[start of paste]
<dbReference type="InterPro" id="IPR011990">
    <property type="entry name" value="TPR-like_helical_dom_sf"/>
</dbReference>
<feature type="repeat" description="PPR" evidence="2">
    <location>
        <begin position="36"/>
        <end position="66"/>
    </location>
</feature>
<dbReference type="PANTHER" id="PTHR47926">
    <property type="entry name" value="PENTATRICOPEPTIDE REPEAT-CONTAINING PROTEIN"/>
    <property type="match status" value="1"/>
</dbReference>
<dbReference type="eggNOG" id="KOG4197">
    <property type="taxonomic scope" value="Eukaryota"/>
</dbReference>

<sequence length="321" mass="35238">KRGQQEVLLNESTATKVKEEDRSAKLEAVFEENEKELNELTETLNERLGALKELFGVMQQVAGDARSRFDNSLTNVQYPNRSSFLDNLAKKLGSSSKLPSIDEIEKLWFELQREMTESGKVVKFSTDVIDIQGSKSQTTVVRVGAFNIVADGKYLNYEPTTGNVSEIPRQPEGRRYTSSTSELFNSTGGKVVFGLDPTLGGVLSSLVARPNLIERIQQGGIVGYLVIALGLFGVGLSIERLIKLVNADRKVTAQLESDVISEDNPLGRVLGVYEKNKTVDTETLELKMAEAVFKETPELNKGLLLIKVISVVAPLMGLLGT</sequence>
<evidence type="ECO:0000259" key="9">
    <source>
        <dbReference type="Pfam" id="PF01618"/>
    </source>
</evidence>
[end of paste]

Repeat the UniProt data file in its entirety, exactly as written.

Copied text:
<dbReference type="InterPro" id="IPR011990">
    <property type="entry name" value="TPR-like_helical_dom_sf"/>
</dbReference>
<feature type="repeat" description="PPR" evidence="2">
    <location>
        <begin position="36"/>
        <end position="66"/>
    </location>
</feature>
<dbReference type="PANTHER" id="PTHR47926">
    <property type="entry name" value="PENTATRICOPEPTIDE REPEAT-CONTAINING PROTEIN"/>
    <property type="match status" value="1"/>
</dbReference>
<dbReference type="eggNOG" id="KOG4197">
    <property type="taxonomic scope" value="Eukaryota"/>
</dbReference>

<sequence length="321" mass="35238">KRGQQEVLLNESTATKVKEEDRSAKLEAVFEENEKELNELTETLNERLGALKELFGVMQQVAGDARSRFDNSLTNVQYPNRSSFLDNLAKKLGSSSKLPSIDEIEKLWFELQREMTESGKVVKFSTDVIDIQGSKSQTTVVRVGAFNIVADGKYLNYEPTTGNVSEIPRQPEGRRYTSSTSELFNSTGGKVVFGLDPTLGGVLSSLVARPNLIERIQQGGIVGYLVIALGLFGVGLSIERLIKLVNADRKVTAQLESDVISEDNPLGRVLGVYEKNKTVDTETLELKMAEAVFKETPELNKGLLLIKVISVVAPLMGLLGT</sequence>
<evidence type="ECO:0000259" key="9">
    <source>
        <dbReference type="Pfam" id="PF01618"/>
    </source>
</evidence>